Some needed blades that could handle additional expansion cards for telecoms, instrumentation, or even GPU-based VDI. All these niches were filled.But the mainstream use case was, and remains, putting as much computing horsepower in as small a space as humanly possible while keeping the thing easy to service over the course of its life.VMEbus was created in the first place to make servicing cards in industrial systems easier. More than three decades later, ease of use remains the primary motivator behind the mainstream adoption of its descendants.What is perhaps most interesting is how the language evolved. When blade servers moved from many weak systems to beefcakes we could have collectively called them something different. We didn't.“Blades had mindshare. It was valuable from a marketing standpoint to stick with the name. Instead, we call the true inheritors of the original blade concept by new names – Moonshot, MicroCloud, fabric computing.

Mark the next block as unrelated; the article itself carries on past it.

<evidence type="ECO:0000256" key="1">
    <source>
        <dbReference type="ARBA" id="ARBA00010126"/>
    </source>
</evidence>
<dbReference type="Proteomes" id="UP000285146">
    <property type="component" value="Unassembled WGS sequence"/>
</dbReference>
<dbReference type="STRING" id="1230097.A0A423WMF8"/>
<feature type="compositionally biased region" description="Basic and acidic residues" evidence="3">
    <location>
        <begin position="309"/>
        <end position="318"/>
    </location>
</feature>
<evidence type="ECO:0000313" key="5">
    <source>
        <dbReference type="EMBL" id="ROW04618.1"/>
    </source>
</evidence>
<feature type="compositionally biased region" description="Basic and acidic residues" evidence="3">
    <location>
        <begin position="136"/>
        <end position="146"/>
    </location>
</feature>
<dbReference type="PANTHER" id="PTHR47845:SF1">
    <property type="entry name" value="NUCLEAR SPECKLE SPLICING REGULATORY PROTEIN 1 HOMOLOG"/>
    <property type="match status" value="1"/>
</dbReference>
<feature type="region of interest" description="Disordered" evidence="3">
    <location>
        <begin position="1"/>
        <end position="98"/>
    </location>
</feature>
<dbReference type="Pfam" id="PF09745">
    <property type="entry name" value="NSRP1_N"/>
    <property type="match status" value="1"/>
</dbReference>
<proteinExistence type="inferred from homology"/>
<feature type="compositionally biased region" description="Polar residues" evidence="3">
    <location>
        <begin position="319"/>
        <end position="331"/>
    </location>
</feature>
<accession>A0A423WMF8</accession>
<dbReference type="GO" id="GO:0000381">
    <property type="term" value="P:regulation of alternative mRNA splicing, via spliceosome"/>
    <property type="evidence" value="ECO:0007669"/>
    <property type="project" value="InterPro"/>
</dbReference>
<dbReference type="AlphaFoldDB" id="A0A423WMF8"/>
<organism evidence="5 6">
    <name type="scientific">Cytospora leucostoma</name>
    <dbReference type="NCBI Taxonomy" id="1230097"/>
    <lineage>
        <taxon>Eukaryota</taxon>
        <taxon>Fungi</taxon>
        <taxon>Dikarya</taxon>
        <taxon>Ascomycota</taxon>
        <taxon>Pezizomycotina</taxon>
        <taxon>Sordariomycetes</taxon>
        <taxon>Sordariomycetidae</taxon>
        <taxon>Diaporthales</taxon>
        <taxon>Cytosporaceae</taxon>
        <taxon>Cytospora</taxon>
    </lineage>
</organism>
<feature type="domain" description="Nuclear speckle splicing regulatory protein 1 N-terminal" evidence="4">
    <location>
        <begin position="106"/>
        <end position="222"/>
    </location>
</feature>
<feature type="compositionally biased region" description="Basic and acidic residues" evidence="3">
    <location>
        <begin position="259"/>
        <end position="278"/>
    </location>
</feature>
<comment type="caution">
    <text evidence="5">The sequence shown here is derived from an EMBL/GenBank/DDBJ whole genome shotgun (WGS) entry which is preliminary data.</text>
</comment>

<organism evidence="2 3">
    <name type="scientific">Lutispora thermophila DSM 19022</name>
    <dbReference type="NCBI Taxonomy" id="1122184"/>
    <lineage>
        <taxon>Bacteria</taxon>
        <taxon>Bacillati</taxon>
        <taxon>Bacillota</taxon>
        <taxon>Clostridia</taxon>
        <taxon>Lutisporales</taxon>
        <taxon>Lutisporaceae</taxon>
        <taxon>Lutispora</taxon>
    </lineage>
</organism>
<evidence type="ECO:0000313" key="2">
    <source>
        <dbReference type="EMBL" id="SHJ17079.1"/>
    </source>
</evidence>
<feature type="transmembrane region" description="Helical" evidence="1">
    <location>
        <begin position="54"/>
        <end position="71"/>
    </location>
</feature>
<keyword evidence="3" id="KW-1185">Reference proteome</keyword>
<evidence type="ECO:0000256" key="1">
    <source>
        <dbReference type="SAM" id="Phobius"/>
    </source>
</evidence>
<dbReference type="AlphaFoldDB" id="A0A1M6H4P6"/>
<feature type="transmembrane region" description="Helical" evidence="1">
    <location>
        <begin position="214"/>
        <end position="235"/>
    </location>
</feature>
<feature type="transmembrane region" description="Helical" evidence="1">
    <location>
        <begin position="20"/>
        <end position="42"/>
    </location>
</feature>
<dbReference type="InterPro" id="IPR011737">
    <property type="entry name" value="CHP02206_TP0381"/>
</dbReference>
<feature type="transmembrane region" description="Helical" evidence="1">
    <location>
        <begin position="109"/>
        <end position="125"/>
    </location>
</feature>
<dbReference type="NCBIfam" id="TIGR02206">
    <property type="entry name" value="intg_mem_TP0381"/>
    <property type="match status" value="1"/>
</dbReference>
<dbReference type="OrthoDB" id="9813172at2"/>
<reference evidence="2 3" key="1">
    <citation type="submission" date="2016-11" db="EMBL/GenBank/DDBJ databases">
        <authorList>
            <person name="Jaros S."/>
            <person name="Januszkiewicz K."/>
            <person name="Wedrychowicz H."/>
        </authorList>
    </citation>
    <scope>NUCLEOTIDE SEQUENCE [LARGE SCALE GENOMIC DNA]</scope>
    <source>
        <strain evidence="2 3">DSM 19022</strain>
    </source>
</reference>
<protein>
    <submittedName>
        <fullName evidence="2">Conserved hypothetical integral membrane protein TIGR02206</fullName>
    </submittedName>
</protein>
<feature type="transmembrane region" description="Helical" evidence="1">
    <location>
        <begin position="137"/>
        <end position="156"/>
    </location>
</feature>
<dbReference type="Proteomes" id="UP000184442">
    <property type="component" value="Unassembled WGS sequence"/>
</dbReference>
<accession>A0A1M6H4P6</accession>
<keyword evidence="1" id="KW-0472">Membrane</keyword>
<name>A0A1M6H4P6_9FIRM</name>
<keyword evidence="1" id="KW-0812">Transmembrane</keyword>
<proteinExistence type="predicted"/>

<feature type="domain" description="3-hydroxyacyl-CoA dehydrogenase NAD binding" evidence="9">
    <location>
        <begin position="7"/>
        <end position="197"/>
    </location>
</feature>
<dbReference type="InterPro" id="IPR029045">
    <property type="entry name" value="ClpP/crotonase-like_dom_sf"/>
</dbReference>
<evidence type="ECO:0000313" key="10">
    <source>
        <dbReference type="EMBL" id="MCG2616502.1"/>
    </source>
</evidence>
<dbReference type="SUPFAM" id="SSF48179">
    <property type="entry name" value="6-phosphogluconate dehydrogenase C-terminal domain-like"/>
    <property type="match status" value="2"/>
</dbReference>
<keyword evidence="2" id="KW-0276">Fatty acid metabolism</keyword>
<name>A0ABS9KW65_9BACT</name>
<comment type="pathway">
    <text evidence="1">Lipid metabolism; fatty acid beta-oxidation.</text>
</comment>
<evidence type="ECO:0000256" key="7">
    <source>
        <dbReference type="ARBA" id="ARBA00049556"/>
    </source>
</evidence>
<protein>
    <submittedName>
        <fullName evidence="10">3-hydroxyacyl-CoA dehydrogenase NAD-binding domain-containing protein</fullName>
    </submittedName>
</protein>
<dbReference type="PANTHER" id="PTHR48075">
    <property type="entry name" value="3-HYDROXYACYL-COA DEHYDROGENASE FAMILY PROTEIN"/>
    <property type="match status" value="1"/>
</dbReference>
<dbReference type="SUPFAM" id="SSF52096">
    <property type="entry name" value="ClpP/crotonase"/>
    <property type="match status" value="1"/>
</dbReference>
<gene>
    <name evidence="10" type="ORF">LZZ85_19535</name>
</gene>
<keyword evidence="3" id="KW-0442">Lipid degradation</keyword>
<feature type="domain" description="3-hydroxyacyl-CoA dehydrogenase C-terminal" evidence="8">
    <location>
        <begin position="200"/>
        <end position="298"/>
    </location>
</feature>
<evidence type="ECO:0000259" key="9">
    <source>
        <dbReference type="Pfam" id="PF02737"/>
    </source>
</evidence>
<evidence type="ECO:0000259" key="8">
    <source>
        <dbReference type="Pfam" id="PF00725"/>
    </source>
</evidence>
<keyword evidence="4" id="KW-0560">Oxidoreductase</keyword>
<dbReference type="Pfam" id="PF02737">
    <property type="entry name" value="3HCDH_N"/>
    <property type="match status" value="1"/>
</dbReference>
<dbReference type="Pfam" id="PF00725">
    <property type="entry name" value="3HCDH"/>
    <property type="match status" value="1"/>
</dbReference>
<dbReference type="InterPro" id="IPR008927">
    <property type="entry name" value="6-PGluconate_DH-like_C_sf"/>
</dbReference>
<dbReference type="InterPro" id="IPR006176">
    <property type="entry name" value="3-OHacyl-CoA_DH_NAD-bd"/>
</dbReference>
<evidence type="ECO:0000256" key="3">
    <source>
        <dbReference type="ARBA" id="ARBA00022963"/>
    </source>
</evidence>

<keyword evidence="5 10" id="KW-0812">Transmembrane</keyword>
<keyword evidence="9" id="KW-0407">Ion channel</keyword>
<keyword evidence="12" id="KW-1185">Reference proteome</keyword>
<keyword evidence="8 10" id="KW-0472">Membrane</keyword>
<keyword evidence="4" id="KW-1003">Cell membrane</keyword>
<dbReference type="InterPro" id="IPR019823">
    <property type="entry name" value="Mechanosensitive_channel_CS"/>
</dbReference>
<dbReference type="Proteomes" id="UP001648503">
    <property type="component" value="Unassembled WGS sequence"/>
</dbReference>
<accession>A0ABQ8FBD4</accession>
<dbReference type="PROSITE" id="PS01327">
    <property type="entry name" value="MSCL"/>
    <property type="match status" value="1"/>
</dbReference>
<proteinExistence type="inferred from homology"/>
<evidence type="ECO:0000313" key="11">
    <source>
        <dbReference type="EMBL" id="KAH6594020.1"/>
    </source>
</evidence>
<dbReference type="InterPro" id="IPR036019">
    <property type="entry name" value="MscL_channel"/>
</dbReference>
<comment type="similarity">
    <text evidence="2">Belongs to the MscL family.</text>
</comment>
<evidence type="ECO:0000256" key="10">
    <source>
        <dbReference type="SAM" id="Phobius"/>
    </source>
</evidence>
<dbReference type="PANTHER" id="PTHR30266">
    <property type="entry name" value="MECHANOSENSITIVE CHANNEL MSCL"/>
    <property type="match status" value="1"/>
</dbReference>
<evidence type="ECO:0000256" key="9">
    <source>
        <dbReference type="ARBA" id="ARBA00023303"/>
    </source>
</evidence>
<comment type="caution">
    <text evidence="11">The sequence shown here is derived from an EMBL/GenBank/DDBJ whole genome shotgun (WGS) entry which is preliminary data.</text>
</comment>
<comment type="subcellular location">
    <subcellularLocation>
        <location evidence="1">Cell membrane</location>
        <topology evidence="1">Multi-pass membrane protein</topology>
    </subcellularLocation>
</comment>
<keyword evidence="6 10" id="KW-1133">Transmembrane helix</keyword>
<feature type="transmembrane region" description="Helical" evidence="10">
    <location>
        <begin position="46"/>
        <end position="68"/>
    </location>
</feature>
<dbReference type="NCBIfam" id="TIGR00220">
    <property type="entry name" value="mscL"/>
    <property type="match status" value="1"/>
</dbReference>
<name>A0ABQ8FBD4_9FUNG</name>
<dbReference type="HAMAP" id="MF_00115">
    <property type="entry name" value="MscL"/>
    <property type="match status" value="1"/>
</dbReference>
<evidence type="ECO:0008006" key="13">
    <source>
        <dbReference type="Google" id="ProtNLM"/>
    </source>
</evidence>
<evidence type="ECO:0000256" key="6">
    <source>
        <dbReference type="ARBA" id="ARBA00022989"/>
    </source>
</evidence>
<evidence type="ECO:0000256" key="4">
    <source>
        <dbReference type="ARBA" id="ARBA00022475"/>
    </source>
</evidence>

The meaning of the term changed with time, which is instructive when discussing the past of our industry as well as prognosticating about the future. So many of the debates we have among professionals really are down to nomenclature, and the nomenclature follows marketing, not engineering.It seems silly to think that a design that has been around in one form or another for more than 30 years will simply cease to have value. Especially when the fundamental element of blades is not so much the type of processor you cram into it but the concept of ease of use.Despite this, some people in our industry do cast aspersions on the future of blades. Popular alternatives such as the Open Compute project or Supermicro's Twin servers use unblade designs.These have a shared chassis but no shared backplane interconnecting the nodes and no chassis-wide supervisor or administrator for high-level management, configuration and monitoring.The ease of use that blades provide comes at a price. Blades are an expensive option. Hyperscale cloud providers that have to stand up tens or even hundreds of thousands of servers shy away from the cost and opt for designs that are as minimalistic and cheap as possible.But the world is not all hyperscale clouds. Lots of cloud providers are much smaller. Given the American government's propensity for doing harm to its own cloud industry, small regional clouds will be a thing for decades to come.